St. Louis has long struggled with its racism-laden history. Likewise, the account of the Jesuit order and its institutions in Saint-Louis is complex. There is the legacy of slavery, that is, the arrival of the Jesuits in 1823 with enslaved Africans in tow whose unpaid labor would be relied upon to help establish the Missouri Mission. Juxtaposed to this legacy is a history of Jesuit ministry to black Catholics in St. Louis, a ministry that at one time encompassed the spiritual care of the entire black Catholic community in the city. Among those ministers were Jesuit priests who championed racial equality and fought for the integration of Saint Louis University, making it the first university in a former slave state to admit African-American students. Rooted in this history, driven by a thirst for social justice, and animated by a spirit of reconciliation and communion, the parishioners of College Church have formed their response to the unrest in Ferguson.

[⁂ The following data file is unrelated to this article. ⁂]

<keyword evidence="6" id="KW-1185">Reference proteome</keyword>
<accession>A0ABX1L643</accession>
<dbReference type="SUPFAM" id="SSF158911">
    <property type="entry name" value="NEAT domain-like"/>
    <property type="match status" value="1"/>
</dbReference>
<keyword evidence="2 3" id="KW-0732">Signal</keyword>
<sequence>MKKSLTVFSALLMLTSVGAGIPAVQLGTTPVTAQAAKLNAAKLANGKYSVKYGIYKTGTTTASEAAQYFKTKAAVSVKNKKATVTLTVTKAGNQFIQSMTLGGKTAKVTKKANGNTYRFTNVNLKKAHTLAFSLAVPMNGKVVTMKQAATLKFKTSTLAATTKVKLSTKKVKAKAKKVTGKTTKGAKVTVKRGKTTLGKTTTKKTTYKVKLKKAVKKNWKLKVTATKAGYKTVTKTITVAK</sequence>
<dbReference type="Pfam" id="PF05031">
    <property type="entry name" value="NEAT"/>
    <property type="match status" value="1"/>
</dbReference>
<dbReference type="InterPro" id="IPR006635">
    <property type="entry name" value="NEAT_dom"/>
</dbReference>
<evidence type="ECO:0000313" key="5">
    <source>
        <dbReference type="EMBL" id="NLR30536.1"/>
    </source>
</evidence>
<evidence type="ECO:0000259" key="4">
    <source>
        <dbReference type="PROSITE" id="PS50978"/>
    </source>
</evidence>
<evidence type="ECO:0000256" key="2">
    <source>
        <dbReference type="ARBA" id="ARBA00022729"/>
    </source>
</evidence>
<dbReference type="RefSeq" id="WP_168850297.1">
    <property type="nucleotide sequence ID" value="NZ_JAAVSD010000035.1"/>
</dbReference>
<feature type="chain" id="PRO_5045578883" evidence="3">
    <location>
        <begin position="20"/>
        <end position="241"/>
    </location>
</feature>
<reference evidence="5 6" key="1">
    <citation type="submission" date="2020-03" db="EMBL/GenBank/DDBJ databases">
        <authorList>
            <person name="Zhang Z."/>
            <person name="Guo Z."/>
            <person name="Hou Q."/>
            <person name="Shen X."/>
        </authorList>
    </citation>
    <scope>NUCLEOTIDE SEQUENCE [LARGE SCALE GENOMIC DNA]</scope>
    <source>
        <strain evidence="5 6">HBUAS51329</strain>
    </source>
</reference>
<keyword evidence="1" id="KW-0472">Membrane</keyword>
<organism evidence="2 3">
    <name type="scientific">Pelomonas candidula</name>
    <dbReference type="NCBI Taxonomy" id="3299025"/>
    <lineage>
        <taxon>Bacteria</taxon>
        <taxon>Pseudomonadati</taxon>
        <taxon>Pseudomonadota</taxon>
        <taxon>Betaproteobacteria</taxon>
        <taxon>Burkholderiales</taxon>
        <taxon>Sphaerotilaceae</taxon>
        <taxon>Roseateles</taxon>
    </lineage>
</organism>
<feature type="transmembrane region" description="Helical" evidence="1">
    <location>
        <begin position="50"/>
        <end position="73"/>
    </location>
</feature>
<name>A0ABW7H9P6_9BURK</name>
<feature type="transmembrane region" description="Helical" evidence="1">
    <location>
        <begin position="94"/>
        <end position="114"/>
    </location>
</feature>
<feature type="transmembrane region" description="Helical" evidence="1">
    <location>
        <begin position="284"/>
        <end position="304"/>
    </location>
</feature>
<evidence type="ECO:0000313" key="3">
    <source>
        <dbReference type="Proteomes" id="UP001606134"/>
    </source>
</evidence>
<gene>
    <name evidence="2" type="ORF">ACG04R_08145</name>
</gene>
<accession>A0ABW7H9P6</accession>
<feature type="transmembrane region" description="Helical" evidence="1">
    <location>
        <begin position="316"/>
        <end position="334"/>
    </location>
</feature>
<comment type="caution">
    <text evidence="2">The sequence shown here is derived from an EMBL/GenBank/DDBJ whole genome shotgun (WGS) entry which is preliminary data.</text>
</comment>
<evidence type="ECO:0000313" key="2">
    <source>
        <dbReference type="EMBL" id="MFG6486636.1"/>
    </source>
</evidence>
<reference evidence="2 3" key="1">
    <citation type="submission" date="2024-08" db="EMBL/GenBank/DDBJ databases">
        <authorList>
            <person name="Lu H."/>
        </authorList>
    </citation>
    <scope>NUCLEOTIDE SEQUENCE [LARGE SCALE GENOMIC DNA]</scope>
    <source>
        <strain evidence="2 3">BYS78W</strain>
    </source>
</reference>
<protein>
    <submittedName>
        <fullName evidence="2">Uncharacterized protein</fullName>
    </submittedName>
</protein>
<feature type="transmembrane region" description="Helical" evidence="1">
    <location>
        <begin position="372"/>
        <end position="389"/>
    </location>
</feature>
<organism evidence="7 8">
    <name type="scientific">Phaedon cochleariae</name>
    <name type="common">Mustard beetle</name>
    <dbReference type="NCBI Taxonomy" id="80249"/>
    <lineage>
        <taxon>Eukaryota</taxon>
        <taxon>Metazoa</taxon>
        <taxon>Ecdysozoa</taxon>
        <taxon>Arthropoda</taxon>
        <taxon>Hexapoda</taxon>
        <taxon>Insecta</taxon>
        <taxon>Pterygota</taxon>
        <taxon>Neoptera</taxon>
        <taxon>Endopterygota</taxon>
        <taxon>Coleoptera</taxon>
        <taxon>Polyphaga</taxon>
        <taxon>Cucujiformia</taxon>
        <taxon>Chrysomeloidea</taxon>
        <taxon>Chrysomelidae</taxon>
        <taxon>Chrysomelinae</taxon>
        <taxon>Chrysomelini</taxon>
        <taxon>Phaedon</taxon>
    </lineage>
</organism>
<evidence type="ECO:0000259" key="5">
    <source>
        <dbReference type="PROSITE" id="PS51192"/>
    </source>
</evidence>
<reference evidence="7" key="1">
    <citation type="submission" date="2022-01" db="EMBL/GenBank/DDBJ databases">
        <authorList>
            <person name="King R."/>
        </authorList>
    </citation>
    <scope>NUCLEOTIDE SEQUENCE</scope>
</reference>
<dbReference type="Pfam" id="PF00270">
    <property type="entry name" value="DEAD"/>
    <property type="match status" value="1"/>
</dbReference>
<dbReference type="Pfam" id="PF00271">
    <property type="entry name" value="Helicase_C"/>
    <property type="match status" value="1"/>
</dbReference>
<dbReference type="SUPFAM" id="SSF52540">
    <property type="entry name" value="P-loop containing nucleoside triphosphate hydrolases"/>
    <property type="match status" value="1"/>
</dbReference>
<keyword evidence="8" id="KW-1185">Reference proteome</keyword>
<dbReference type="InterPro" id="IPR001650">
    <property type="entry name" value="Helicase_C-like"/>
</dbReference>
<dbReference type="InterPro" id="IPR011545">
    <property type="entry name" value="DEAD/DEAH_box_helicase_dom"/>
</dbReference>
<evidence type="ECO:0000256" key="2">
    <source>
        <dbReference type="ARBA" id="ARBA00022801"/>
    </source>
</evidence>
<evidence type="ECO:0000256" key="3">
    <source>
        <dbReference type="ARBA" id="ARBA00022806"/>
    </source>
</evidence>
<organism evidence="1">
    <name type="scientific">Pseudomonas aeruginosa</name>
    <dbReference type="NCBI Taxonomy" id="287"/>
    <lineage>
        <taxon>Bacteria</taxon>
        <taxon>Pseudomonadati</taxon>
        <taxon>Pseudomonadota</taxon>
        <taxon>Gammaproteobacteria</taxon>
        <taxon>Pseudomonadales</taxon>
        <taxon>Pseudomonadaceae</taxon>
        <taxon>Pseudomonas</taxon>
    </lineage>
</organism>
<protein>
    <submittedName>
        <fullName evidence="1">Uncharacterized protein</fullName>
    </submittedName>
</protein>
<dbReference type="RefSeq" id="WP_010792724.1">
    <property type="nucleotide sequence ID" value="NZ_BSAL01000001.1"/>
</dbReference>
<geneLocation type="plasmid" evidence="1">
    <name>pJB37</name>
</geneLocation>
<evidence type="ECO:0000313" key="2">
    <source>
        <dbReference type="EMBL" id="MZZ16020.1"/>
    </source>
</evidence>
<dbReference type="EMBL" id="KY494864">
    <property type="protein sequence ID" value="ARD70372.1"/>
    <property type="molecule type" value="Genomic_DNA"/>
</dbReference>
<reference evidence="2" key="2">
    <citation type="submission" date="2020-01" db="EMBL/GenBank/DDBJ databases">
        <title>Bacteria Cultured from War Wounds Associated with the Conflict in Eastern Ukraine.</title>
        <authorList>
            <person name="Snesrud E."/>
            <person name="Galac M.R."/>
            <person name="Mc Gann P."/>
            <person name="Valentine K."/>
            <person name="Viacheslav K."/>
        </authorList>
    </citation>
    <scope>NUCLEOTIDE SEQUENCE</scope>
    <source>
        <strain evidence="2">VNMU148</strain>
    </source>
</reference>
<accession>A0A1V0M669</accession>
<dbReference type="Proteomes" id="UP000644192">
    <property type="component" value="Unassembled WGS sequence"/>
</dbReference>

Shortly after the tragedy of Michael Brown’s death, a group of parishioners – most of whom had been active in the parish’s Social Ministry Commission – came together to form the Committee on Racism and Reconciliation. As its members seek to deepen their own awareness and understanding of racism and the structural components of our society that preserve it, this committee has served as the primary outward-looking vehicle for parish anti-racism efforts. It provides opportunities, for those in the parish and beyond, for education on topics related to racism; it plans activities to celebrate the contributions of black Catholics; and it provides forums – often in conjunction with a neighboring, predominantly black parish – for interracial dialogue. Among its most popular and recurring programs is the Journey of racial justice during Lentwhich extends the invitation to pray the Examafter engaging daily with carefully curated materials (articles, videos, and podcasts) on the topic of racial justice.